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By Kyle Spicer

At the end of July, I was fortunate enough to attend the National Conference on Ecological Restoration in Schaumberg, IL. Before I get into that, I should tell you that I still consider myself the new guy. My two year anniversary of working with Partners for Clean Streams as the Project Coordinator is in November of this year, so I still have plenty to learn about in regard to the ins and outs of restoration projects. Yet, here I was, driving to Schaumberg to attend an international conference with an attendance list encompassing hundreds of representatives ranging from governmental organizations, nationally renowned agencies, and other nonprofits. I felt as if I was on a mission to tell the story of how a small nonprofit works to make big changes in the community we serve, one project at a time, through partnership.

The first few days of the conference flew by. Discussions and panels stressing the importance of best management practices in the agricultural regions of the Great Lakes, climate change, the Great Lakes Water Quality Agreement, multitudes of dynamic tools (both new and current) for monitoring and assessing ecosystem health, and urban ecosystem restoration. There were plenty of other topics with six concurrent sessions being held at the same time. Many attendees were bouncing between sessions to catch different speakers. It was a busy experience to say the least.

At first I was dismayed to see the agenda. I was to speak in one of the last sessions on Thursday afternoon, the fourth speaker in a panel of four discussing urban ecosystem restoration along with the difficulties and lessons learned. If you’re like me, you want to get stressful things done and over with. Having to wait days to speak on a topic you’re still getting comfortable with isn’t exactly, well, comforting. Looking back now, however, I think presenting later in the conference was rewarding.

All throughout the conference I was listening not to what the speaker was giving information on, but the context in which it was delivered. Things like where their project was done, how it affected the residents of a town downstream, and other socio-economic factors. I bet for every project even remotely connected to an urban environment, there are dozens of stories about the public raising concern. One of the greatest realizations I had during the week was the idea of giving an intrinsic value to the restoration you’re doing. Yes, it’s great for the environment, the Earth, and the people living next to the project area. The public knows that already. Calling something an environmental restoration project yields the connotation that it’s good for the Earth. What the average person really wants to know is “why I should care” and “what do I get out of it”?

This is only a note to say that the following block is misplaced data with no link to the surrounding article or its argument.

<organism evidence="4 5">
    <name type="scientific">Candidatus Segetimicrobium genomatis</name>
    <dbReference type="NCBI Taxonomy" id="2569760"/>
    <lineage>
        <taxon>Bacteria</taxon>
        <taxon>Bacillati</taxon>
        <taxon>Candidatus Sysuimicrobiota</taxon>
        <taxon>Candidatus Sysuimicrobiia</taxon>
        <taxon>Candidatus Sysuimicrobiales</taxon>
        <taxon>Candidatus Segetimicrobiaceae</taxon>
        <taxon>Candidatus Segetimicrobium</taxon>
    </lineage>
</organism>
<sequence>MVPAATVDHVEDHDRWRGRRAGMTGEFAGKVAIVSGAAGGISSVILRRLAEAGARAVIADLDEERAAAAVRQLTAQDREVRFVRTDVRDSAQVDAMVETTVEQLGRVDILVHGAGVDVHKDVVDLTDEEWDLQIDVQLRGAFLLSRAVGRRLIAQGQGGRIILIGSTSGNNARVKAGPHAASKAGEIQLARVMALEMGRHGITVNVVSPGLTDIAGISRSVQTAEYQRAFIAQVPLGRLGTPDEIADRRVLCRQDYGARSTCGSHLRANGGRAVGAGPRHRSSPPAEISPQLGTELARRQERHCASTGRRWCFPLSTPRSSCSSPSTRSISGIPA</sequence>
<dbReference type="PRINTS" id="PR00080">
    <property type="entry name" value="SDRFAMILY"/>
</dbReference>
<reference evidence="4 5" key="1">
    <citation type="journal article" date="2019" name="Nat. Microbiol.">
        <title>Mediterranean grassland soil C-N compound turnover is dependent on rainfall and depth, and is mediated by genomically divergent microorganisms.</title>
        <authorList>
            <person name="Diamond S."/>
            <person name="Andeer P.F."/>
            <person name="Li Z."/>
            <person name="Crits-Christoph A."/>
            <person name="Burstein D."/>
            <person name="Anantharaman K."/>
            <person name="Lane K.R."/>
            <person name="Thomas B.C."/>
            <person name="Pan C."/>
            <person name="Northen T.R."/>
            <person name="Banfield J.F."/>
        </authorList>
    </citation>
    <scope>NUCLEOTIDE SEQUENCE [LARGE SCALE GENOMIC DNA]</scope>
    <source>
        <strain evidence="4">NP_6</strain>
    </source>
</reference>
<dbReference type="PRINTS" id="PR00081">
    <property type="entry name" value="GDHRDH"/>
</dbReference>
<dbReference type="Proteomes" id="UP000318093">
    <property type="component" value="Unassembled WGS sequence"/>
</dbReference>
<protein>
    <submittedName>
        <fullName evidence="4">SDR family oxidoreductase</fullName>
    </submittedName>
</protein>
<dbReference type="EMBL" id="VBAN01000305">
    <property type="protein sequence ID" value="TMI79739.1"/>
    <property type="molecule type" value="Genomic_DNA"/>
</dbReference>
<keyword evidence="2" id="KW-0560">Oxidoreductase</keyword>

That’s when I knew I had to adjust my presentation. The Camp Miakonda Project is the perfect example of how restoration and public value to the land can cooperate for the greater good (if you’re not familiar with the project, please check out our Projects page on the PCS website). Amidst all the conversations about lake excavation, in-stream erosion control structures, and wetlands remediation, there are a lot of secondary effects of the project for the Boy Scouts of America to be excited for. The number one improvement to Camp Miakonda is drastically improved access to both existing and new resources. Lake Sawyer is fishable and navigable again, the Ottawa River is exposed and safely accessible via an expanded path around the lake, and new outdoor classrooms capable of introducing youth to new ideas are abundant and currently being used.

This was my story to give and the reason I was attending the conference. Small nonprofit or not, everyone at that conference had a story to tell. Driving home I realized my story was just as important as a round table discussion on Asian Carp. The Earth is in our hands and one day our children will inherit it. I hope they will know why every effort, both big and small, is important because their turn is coming.